What Is Pulsed Magnetic Welding?

PMW is a technique for creating solid-state welds in microseconds by accelerating of one electrically conductive metal surface against another metal surface.

Is it new?

No, the first PMW done in America was in 1967 on a 6 kJ MAGNEFORM® machine by Douglas Nuclear.

MAGNEFORM ® Machine similar to that
used for first PMW.

How does it work?

An intense magnetic field is created through a discharge of electrical current into a coil. An eddy current is created in the conductive work piece. The current creates a magnetic pressure that puts the work piece to be welded in motion at speeds greater than 300M/Sec.

The action is similar to the repulsive force created when
like poles of a permanent magnetic are pushed together.

Can you describe an application?

The process has been used for several applications. Two are described below.

Sealing of Aluminum Pressure Vessel

The requirement was to create a hermetically sealed pressure vessel using both mild steel and aluminum closures. The diameter was 2 inches [5cm]. The body was 6061 TO, and the closures 6061 T6 aluminum and 1010 steel. The welding was performed on the machine pictured above.



Photomicrograph below show welded interface between closure and vessel body. Peel test shows the same part.

Welding Nuclear Fuel Pins
Magneform® built special production machines for the welding of the end closures of nuclear fuel pins. [See Weld Journal June 1978]. The first was for Westinghouse Hanford, the second for PNC, a Japanese nuclear fuel manufacturer.

Various combinations of materials were welded including 316 Stainless Steel, Inconel 706, PE 16, and RA 330. Diameter of the outer tube was 0.230 inches [5.84 mm]. A mild steel driver was used on the outside of the tube. Below is a photomicrograph of an un-etched section of a welded fuel pin. Follow the tube from the left till it disappears. The solid section is welded.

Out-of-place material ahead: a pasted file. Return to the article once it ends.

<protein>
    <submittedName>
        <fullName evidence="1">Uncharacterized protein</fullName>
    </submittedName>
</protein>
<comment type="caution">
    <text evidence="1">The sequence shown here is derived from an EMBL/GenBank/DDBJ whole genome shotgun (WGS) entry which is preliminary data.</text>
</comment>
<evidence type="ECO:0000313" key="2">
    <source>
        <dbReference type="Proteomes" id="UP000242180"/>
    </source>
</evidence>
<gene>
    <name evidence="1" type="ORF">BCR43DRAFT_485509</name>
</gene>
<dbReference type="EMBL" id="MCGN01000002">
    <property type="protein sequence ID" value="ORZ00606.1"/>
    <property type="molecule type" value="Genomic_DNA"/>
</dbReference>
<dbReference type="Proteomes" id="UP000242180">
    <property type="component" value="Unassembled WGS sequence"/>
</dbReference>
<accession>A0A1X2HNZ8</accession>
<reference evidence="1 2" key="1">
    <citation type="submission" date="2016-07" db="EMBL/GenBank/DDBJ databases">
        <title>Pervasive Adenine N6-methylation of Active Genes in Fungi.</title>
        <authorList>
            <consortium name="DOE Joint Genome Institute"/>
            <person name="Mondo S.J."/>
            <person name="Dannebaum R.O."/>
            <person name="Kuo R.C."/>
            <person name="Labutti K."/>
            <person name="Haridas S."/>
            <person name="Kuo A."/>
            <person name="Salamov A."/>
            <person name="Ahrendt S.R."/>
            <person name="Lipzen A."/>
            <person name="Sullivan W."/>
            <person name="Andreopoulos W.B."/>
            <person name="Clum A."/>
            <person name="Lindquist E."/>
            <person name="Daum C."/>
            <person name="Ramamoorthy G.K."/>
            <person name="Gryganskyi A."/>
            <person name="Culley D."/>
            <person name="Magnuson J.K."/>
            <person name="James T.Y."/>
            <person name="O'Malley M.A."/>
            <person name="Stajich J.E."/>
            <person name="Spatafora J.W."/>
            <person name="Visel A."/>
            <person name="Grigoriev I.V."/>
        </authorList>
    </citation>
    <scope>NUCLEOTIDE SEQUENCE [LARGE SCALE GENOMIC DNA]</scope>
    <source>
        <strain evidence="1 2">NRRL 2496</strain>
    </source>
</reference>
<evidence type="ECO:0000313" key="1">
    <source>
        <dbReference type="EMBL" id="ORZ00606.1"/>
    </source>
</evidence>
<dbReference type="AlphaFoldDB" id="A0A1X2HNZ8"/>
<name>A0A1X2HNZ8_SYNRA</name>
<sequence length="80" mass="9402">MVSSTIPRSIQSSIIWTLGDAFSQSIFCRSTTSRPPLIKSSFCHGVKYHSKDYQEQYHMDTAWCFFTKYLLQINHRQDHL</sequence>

The following electron photomicrograph shows the weld interface at x1000 magnification.

Fuel Pin Welders Two types of machines were designed and manufactures for pin welding.

The Westinghouse Hanford Design

Fuel Pin Welders

The PNC Design.

The circular section to the right is to accommodate a glove box in which welding takes place.

What are the advantages of Magneform PMW?

1. The process in non-contact. Nothing touches the part.
2. Repeatability of the force is within one half of one percent.
3. Cycle time is a little as 6 seconds-that's over 1,000,000 parts per year per shift.
4. There is no heat-affected zone adjacent to the weld.
5. The process is very energy efficient. Energy cost is typically fractions of a cent per weld.

6. Dissimilar metals can be welded.

Photomicrograph above is aluminum [top]
welded to steel [bottom]. *

7. Most Magneform® equipment used for welding can also be used for forming or mechanical joining.
8. Hermetic seals can be achieved.
9. No filler material [I.e. welding rod] or gases are necessary.

*Welded on 90 kJ Magneform machine similar to that at EWI.

What are the disadvantages?
There are of course a few disadvantages.
1. PMW is limited to good electrical conductors.
2. Parts need not be round but must provide a current path.
3. Process is limited to welding relatively thin walled materials.

Where are Magneform® products manufactured? All Magneform® products have been designed and built in San Diego California, USA since 1961. We have a full applications laboratory to serve you.